The carbon-conscious development has a tough time finding water that meets its environmental specifications.
Masdar City searches for cleaner water
Masdar City, the carbon-neutral development on the outskirts of the capital, is facing a major challenge in obtaining a supply of fresh water that meets the city's tough environmental specifications. The city's developers are exploring the use of geothermal energy to help desalinate an underground aquifer, Masdar officials said. Masdar is looking for alternative sources of supply after discovering that shallow water reserves just under the city, located near Abu Dhabi International Airport, contained more salt than Gulf water and could not be converted into fresh water efficiently with solar panels and other renewable energy sources, said Dr Ameena al Kulaib, the manager of the water department at Masdar.
"With this kind of salinity we cannot say we have a viable treatment solution already," Dr al Kulaib told a MEED conference in the capital last week. "We cannot just use a sustainable solution without considering commercial viability." The city construction site and Masdar's temporary headquarters were supplied with water from Abu Dhabi Distribution Company (ADDC), she said. ADDC gets its water from the Abu Dhabi Water and Electricity Authority, which uses the heat from huge fossil-fuel power stations to desalinate water from the Gulf.
The utility's multi-stage flash desalination technology, which is in use in most of its plants, produces water that is among the most carbon-intensive in the world. "Energy is the biggest concern everybody has," Dr al Kulaib said. "Water is the biggest consumption of power." Masdar was keeping track of the water it took from ADDC and would look to offset the carbon used later, possibly by investing in more cost-effective desalination elsewhere in the emirate, said Jay Witherspoon, an operations director and technology leader at CH2M Hill, a consultancy under contract with Masdar.
"By the time the city is built out, we will be carbon-neutral," Mr Witherspoon said. In September, Masdar announced it would drill several geothermal wells deep into the Earth in search of heat to help power cooling systems and generate electricity. The company has drilled almost to a depth of 2,500 metres and, if it finds heat of between 100°C and 120°C, it will use the wells to preheat the salt water and then convert it into fresh water on the surface with renewable sources, Mr Witherspoon said.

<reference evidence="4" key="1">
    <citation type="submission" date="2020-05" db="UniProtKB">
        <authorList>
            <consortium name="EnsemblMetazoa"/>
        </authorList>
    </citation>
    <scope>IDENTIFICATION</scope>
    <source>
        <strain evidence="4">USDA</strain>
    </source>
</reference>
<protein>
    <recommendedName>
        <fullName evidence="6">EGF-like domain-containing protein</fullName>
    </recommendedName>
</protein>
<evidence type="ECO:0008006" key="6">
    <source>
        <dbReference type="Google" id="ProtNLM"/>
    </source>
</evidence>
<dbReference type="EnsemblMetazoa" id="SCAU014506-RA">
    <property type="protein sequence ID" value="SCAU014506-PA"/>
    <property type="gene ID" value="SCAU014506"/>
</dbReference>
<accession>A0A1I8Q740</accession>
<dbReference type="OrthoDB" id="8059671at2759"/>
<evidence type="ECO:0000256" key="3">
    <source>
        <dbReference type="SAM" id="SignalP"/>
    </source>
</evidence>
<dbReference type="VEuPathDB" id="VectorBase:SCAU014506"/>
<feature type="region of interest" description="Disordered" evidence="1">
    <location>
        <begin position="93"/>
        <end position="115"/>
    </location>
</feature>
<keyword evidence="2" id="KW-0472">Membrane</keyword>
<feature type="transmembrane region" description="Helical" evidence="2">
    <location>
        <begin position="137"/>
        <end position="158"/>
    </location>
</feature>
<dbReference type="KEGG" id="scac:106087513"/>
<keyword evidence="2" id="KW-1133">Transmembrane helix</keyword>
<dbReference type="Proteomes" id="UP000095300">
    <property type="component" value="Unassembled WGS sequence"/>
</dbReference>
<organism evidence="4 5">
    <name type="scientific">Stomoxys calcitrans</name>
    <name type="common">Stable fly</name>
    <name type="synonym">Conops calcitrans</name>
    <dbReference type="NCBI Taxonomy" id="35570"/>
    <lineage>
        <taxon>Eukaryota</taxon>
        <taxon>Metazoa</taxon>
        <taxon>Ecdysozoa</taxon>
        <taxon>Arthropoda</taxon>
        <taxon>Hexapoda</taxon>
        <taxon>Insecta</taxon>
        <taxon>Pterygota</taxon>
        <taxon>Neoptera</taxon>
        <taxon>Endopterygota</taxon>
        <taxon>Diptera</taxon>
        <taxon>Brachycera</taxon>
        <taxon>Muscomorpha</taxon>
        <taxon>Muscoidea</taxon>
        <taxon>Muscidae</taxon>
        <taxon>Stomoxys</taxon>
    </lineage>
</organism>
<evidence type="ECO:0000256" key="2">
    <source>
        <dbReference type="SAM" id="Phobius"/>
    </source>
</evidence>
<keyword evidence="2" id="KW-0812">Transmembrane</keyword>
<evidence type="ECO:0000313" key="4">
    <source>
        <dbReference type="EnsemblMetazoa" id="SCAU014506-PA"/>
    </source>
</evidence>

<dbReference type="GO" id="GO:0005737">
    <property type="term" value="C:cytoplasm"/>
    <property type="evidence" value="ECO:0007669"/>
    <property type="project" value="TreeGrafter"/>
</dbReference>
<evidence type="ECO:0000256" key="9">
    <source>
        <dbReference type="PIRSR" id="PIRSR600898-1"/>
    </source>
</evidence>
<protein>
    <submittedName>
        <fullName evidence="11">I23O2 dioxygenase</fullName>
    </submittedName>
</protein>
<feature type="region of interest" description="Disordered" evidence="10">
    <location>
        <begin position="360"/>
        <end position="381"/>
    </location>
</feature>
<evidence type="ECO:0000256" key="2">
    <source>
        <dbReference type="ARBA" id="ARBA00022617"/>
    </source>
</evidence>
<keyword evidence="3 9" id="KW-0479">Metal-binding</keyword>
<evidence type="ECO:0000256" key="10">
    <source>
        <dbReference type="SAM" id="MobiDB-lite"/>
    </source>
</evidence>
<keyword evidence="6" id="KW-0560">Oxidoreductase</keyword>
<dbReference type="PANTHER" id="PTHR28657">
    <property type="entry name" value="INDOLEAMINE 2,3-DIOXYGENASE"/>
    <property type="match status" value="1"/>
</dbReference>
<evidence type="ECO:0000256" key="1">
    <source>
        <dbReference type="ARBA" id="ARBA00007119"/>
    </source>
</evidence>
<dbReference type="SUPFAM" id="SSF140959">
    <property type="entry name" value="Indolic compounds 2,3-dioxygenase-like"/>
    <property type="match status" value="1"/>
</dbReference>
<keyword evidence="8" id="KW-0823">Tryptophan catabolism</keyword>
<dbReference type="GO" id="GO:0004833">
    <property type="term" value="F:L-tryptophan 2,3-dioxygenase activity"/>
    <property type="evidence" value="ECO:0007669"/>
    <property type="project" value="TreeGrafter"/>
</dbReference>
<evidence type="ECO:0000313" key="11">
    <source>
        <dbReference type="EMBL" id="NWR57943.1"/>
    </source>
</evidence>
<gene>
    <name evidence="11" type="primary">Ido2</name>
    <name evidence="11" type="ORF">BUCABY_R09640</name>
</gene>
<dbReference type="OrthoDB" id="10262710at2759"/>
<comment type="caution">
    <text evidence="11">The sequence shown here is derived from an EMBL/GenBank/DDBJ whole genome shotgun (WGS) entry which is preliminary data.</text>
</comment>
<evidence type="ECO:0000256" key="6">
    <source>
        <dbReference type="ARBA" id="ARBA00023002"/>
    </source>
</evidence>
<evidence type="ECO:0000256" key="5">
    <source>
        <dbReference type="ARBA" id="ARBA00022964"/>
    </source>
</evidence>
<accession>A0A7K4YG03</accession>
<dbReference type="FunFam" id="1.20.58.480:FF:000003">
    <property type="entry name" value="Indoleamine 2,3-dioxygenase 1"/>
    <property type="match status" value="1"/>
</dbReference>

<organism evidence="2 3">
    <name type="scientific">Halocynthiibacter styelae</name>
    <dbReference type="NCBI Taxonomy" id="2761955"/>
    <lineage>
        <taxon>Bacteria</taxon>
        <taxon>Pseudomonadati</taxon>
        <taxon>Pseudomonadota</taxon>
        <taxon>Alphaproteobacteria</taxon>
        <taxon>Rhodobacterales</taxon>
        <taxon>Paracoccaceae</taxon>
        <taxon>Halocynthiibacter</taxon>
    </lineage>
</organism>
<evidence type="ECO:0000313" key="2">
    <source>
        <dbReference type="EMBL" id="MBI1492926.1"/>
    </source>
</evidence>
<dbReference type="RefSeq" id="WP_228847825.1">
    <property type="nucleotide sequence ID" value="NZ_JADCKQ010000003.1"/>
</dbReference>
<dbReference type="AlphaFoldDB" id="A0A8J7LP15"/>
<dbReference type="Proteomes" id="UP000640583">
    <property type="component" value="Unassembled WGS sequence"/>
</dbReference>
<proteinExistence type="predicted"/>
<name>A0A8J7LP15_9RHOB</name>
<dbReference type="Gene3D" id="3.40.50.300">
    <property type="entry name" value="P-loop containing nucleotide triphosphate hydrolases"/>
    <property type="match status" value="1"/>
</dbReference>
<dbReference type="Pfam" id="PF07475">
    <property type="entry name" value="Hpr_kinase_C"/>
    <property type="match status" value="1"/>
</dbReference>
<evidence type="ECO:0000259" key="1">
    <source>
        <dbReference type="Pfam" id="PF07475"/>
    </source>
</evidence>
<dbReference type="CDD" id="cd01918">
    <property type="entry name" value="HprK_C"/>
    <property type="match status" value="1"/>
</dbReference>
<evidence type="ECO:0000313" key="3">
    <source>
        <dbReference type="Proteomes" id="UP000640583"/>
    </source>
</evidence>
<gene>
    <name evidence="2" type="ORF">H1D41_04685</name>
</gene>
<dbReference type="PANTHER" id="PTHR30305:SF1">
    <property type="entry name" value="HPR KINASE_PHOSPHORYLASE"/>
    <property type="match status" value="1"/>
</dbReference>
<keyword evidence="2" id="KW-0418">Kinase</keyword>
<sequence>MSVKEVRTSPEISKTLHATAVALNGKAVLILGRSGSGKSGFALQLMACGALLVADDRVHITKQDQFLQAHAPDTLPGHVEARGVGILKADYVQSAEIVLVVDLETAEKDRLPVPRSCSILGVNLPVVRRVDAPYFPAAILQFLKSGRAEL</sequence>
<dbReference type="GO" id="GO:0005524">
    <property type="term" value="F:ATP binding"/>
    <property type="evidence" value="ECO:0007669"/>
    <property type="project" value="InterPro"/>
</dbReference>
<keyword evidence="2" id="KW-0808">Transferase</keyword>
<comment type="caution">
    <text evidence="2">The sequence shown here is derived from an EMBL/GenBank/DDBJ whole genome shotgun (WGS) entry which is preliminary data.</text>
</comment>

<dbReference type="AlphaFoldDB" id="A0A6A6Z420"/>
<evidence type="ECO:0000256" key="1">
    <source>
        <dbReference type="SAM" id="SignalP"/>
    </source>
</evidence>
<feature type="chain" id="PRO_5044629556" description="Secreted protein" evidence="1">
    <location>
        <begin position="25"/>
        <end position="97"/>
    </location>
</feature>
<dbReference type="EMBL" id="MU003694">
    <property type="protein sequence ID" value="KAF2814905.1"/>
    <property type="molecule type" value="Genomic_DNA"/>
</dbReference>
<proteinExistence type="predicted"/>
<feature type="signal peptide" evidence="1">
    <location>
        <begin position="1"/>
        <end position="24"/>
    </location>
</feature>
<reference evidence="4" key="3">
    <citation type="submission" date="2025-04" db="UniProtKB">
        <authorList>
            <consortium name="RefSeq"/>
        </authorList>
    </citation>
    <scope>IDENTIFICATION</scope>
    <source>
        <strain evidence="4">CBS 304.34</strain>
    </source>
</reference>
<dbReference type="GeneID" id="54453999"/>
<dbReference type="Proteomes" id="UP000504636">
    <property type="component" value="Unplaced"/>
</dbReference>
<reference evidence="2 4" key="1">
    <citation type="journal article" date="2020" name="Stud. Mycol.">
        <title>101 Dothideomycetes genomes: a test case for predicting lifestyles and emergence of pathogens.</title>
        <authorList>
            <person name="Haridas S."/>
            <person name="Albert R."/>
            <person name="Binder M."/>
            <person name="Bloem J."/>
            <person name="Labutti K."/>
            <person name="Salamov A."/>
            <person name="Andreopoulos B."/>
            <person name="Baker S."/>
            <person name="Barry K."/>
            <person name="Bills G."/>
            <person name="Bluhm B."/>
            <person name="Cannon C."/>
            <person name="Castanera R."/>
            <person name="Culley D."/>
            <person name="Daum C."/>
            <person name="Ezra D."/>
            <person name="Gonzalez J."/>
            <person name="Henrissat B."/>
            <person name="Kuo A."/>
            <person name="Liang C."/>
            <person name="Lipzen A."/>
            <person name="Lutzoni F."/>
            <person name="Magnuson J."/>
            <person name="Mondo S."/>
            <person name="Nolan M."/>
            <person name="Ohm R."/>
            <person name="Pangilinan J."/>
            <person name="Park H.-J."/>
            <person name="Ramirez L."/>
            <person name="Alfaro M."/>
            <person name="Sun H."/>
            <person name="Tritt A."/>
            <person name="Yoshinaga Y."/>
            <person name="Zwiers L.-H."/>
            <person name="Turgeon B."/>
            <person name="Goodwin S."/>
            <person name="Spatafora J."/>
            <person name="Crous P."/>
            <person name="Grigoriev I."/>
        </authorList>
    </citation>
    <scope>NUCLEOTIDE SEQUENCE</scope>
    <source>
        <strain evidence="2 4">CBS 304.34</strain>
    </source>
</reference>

"Using a geothermal source allows it to be more cost-effective," he said. Mr Witherspoon said if the experiment were successful, Masdar could eventually drill up to six such wells, supplying the city with most of the water it needed for cooling and other needs apart from drinking, and extra energy for the city. Masdar is also looking to drastically cut water consumption of its homes and businesses from normal UAE levels, and make greater use of recycled wastewater, Dr al Kulaib said.
The Environment Agency - Abu Dhabi has estimated that each person in the emirate uses 550 litres of water a day but Masdar wants to reduce use to 105 litres a day, below levels in Germany and Syria, by using low-flow water fixtures and encouraging more responsible personal use, Dr al Kulaib said. The technology will be tested this summer when the first students and faculty of Masdar Institute move into the new campus, she said.
"We can achieve this reduction by using really smart fixtures and fittings without interrupting the comfort of the person," Dr al Kulaib said. She said the city would also use treated wastewater for landscaping and district cooling, and was considering it for personal use apart from drinking, such as flushing toilets. Masdar is also exploring options for recycling the brine and residue left behind after water is desalinated, Dr al Kulaib said. Most desalination plants in the region discharge the residue back into the sea, a practice experts say damages the ecology of the Gulf.